I have a collection of records that usually stuns people when they first see it. That homey museum, however, is divided into two sections: one a permanent collection, the other composed of thousands of LPs bought when I worked in aerospace, a slush pile slowly pored over. Recently, I decided to go through them all and cull the winners, sell the losers (and good luck to that in this economy!), and see what happens. Mostly, I surprised myself at the amount of folk and Americana musics tucked away, many of them warm reminders of the 60s and 70s. Spirit Duplicator, then, wouldn't have surprised me a bit had I found it as a Vanguard or Flying Fish label late 70s release…but more Vanguard than FF.
This collective of Brooklyn musicians has mastered the art of sparsely decorated folk music with light shades of jazz and done so in a way that speaks authoritatively. Each cut is a wistful and airy sculpture of unpresuming musicianship and singing that digs deeply into the listener's aesthetics precisely because it's riven with 100% discernment and quietly deceptive allure. Joni Mitchell was kinda in this territory in her earliest period (Blue, Clouds), but, frankly, the Wingdales appoint their interior sonics more attractively. And their lyrics are compelling, too, often elliptically so:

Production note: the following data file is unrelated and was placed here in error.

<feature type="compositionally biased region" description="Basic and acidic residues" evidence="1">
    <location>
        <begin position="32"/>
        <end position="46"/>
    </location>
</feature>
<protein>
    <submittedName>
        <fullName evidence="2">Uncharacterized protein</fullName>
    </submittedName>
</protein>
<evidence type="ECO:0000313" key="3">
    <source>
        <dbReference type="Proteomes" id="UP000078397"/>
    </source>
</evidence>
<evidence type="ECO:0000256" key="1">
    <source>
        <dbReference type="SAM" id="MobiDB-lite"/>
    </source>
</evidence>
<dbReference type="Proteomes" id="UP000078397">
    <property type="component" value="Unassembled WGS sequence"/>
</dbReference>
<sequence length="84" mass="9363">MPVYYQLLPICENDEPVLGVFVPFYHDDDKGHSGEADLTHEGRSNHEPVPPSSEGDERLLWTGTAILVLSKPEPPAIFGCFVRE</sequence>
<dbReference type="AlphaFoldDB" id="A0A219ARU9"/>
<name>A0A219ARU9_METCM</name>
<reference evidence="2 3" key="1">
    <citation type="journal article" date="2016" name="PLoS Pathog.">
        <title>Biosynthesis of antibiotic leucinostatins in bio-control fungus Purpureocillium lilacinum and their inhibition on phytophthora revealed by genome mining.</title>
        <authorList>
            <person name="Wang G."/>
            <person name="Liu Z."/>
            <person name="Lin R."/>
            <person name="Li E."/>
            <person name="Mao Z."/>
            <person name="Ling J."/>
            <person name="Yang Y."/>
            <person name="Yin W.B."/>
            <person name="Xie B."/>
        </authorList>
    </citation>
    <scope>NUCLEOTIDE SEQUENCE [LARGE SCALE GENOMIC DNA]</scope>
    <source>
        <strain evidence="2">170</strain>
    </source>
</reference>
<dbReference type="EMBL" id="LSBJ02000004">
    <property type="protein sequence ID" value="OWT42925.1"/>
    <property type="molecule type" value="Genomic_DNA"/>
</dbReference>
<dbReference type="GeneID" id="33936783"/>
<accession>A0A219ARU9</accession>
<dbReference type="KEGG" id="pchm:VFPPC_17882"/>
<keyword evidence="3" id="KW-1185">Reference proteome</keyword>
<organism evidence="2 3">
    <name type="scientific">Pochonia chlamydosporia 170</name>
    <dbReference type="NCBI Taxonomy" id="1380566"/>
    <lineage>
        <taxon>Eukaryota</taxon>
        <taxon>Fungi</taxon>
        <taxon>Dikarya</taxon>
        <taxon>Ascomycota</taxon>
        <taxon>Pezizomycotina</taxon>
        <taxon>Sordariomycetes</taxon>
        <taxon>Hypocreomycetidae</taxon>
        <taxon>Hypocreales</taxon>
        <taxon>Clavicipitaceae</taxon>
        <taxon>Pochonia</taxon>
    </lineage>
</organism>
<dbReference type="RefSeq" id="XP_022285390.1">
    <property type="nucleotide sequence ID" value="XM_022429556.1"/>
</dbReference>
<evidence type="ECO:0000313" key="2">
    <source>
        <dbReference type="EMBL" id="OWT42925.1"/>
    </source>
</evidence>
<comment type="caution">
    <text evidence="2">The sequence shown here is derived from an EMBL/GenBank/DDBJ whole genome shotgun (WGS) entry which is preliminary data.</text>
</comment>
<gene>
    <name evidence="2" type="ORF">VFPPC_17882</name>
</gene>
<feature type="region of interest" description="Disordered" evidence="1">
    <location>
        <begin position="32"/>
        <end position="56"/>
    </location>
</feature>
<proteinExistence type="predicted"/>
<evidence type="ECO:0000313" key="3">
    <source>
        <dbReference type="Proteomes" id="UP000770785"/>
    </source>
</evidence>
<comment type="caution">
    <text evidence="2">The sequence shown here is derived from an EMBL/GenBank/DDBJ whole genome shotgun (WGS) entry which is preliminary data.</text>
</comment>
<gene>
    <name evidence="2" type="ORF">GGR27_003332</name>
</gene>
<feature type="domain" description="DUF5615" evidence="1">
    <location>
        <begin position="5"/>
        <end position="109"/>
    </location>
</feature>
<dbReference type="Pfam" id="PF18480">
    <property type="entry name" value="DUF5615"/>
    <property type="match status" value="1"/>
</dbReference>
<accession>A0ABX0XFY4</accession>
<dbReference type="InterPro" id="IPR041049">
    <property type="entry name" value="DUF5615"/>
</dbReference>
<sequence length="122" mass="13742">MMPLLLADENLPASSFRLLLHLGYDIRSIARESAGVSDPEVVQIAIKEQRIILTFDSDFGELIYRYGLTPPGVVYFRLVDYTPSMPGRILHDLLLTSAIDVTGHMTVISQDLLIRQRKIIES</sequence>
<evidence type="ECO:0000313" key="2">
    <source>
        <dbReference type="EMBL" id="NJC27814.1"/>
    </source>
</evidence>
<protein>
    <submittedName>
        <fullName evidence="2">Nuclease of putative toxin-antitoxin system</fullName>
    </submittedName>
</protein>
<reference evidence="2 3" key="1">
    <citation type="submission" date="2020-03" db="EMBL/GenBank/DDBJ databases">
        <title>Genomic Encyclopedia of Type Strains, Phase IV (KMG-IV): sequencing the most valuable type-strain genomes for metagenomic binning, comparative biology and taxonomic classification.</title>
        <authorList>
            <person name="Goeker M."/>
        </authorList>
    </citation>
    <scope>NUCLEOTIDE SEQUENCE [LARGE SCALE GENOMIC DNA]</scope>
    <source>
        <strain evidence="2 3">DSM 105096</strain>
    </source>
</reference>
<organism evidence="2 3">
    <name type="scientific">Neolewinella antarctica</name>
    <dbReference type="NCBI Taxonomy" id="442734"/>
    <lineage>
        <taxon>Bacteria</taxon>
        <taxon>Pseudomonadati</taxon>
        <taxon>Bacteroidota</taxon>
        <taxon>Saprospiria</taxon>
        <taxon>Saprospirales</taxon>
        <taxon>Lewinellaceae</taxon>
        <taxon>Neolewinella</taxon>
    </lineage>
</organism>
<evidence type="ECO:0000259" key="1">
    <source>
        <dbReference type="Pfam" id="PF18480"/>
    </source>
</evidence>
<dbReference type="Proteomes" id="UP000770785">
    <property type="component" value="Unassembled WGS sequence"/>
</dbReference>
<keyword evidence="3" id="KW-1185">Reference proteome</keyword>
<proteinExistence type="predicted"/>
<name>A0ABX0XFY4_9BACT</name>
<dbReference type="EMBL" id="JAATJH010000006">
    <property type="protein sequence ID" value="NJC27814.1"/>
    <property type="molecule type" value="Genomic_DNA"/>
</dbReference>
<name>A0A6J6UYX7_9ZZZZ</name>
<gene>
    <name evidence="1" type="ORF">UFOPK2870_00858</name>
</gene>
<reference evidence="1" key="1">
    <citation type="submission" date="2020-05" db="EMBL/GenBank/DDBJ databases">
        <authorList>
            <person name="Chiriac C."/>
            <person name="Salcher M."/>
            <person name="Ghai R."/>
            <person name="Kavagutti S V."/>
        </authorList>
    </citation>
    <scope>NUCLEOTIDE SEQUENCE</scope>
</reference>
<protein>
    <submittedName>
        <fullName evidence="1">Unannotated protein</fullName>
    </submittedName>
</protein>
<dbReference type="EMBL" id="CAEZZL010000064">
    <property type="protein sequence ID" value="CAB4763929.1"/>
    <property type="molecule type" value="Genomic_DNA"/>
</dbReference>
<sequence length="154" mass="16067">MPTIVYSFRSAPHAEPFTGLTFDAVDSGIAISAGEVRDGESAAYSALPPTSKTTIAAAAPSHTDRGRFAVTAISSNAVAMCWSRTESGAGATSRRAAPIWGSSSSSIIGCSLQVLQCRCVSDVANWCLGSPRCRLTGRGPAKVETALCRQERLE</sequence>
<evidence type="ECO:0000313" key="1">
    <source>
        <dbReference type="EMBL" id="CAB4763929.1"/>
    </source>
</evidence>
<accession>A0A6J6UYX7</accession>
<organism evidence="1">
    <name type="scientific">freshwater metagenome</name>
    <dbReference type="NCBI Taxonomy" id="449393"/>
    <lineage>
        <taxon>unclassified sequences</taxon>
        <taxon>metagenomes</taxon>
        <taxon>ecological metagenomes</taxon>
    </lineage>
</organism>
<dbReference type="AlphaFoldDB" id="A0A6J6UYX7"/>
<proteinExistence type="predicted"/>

I was once a young man
When crops were good, I drank all night
The summer's long, the winter's mean
But if you want some words for your song,
…leaving half the canvas for the listener to fill in with thought and quizzicality. It's an interesting exercise not much tendered any more. Then there's the very dark, honest, and obscene narrative in Montreal, which I'll leave for your discovery, a place where you'll also begin to get ahold of the Wingdalers' sometimes chambery wont. Think of all you wanted out of Dory Previn, of the times when Laura Nyro got closer to quietude, of the plaintive side of Jane Oliver when she did it right, and then a very serious Guggenheim Grotto without the pop, and you'll have this group somewhat cornered. On the other hand, don't be surprised when, after the CD winds down, you find out you're the one they figured out because you'll be somewhere in the cast of characters if you listen closely.
Edited by: David N. Pyles
Copyright 2009, Peterborough Folk Music Society.
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